Recall the 1% Risk Parity Trade of March? I wrote about it here:
Back on March 18th, the S&P 500 was down 16% in 7 days while 10-year yields more than doubled. Some risk parity funds were already down 40+% in a month.
Renaissance, one of the most successful computerized hedgefunds, specializing in ‘market-neutral’ portfolio construction, announced they are down 20% this year. They are no doubt one of many negatively affected by the Risk Parity unwind. There were others of course, more meaningful to market structure like Citadel, Millennial, and rumored Bridgewater.
This news prompted me to assemble some sources and insights to help clients better understand Risk Parity, Market Gamma and how ‘Option-Driven Equity Flows’ help inform my market timing calls!
Risk Parity Matters
Basically, Risk Parity is the core of the Modern Portfolio Theory: bonds act as a hedge to stocks. When that correlation stops working, portfolios have no hedge and have to go to cash.
Why does that matter?
“the OTC derivatives world could be about $25 trillion short on margin”
Well, suppressing Volatility – a popular quant/hedge fund strategy – allows risk parity and volatility target strategies to increase their trading exposure materially…and in turn, the unwind can exacerbate selling.
That is one way I timed the historic January 31st 2018 sell off that resulted in the massive unwind in XIV on February 5th, which resulted in its obsolescence – and a doubling of my account in two weeks.
It was a “simple” 4% intraday $SPX move that caused the volatility explosion leading to the 2/5/18 Volmagedan. My Tell: Prior to this both stocks + bonds sold off together (negative correlation) forcing risk parity funds to sell.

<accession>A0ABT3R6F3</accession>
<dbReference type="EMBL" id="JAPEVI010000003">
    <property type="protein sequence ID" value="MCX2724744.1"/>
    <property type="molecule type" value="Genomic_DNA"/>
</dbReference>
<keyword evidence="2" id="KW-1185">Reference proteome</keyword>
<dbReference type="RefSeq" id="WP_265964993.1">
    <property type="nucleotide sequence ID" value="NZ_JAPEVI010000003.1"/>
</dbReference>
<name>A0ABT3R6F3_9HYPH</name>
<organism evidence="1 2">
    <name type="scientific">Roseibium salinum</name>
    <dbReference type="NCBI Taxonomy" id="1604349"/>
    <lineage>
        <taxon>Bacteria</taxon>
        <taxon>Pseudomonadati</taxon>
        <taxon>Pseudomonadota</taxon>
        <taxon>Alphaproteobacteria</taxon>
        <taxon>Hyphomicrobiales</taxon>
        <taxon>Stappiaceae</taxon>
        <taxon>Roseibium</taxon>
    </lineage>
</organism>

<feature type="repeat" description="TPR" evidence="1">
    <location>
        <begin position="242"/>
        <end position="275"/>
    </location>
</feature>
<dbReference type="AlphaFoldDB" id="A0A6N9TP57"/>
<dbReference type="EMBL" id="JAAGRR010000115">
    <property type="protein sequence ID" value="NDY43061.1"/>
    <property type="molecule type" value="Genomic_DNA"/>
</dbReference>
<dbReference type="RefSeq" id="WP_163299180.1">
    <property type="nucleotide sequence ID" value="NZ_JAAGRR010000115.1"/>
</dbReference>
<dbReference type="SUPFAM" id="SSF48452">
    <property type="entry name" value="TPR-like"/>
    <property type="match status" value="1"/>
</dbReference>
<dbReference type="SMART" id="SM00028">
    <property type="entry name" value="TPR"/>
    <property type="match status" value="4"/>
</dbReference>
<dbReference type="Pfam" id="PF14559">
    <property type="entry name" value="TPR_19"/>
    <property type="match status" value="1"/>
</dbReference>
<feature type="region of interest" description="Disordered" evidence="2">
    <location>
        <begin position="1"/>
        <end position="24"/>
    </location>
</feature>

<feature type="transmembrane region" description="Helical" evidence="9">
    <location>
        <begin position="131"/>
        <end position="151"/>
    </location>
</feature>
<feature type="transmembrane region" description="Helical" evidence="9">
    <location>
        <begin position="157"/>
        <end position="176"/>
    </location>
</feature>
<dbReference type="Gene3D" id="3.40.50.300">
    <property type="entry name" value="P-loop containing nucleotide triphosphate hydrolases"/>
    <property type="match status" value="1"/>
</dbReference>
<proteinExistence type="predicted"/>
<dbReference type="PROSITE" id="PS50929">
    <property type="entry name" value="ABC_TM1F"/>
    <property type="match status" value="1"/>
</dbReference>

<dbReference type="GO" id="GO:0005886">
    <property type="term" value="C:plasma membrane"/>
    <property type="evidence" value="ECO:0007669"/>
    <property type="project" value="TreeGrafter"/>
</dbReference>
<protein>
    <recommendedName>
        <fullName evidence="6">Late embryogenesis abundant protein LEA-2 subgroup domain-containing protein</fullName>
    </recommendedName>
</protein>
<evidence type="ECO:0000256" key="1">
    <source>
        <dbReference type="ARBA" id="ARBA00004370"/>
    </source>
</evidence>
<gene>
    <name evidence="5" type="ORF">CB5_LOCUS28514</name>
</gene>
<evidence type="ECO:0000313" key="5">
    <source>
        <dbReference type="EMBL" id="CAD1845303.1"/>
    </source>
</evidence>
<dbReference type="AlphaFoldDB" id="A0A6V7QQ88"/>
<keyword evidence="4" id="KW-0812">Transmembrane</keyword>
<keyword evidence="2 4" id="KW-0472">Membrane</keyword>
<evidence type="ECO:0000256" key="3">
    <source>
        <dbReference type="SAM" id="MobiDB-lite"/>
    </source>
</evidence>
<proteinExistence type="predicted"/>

It wasn’t Macro Events; it was Market Structure. Fears of the following were backdrop:
- US-China Trade War escalation (which is now threats of US-China Capital Markets War escalation)
- China selling US treasuries, or Saudis selling US treasuries, etc
- Rates moving higher
- US Pension Fund Rebalancing
- we can add COVID to the list now
Point is: Risk Parity matters to market structure, so here is an excellent thread and presentation that I highly recommend to better understand how risky and market-moving this construct of a vehicle this can be:
— Samantha LaDuc (@SamanthaLaDuc) March 24, 2020
Market Gamma Matters
In my study of market gamma last two years, I have found that it can be a powerful timing signal to alert to potential trend changes. As clients know, I use a wide spectrum of indicators from macro to micro to get my ‘market feel’. Market Gamma is but one of them, but I thought it useful to share where I see its strengths – in helping to predict sell-offs not bottoms. Because “positive gamma” is effective at marking a change from high to low volatility, it is not a great tool for marking significant bottoms in markets.
“Gamma has the potential to be one of the most important non-fundamental flows in equity markets (particularly when “short gamma” causes volatility to accelerate), but tracking gamma is complex and dynamic.” Goldman’s “greeksplainer” on Gamma and option-driven equity flows.
Why US equity index gamma matters more than it use to:
- Option market is growing: Option open interest has averaged 20% of the SPX market cap over the last six months
- Demands for liquidity have grown: Delta-hedging of options demand instant liquidity in response to market price moves so investors likely to cut risk when volatility rises.
- Liquidity itself has weakened, particularly at the end of each trading day. Gamma-driven flows move markets especially end of day because some delta-hedgers focus their hedging at the close (e.g. to match variance swap payouts).
So as you can hopefully see from this informative article, option positioning by dealers, i.e. gamma, moves markets. And knowing this can help position for it. That’s why I study it.
How does gamma connect the March 2020, February 2018, and October 1987 volatility events?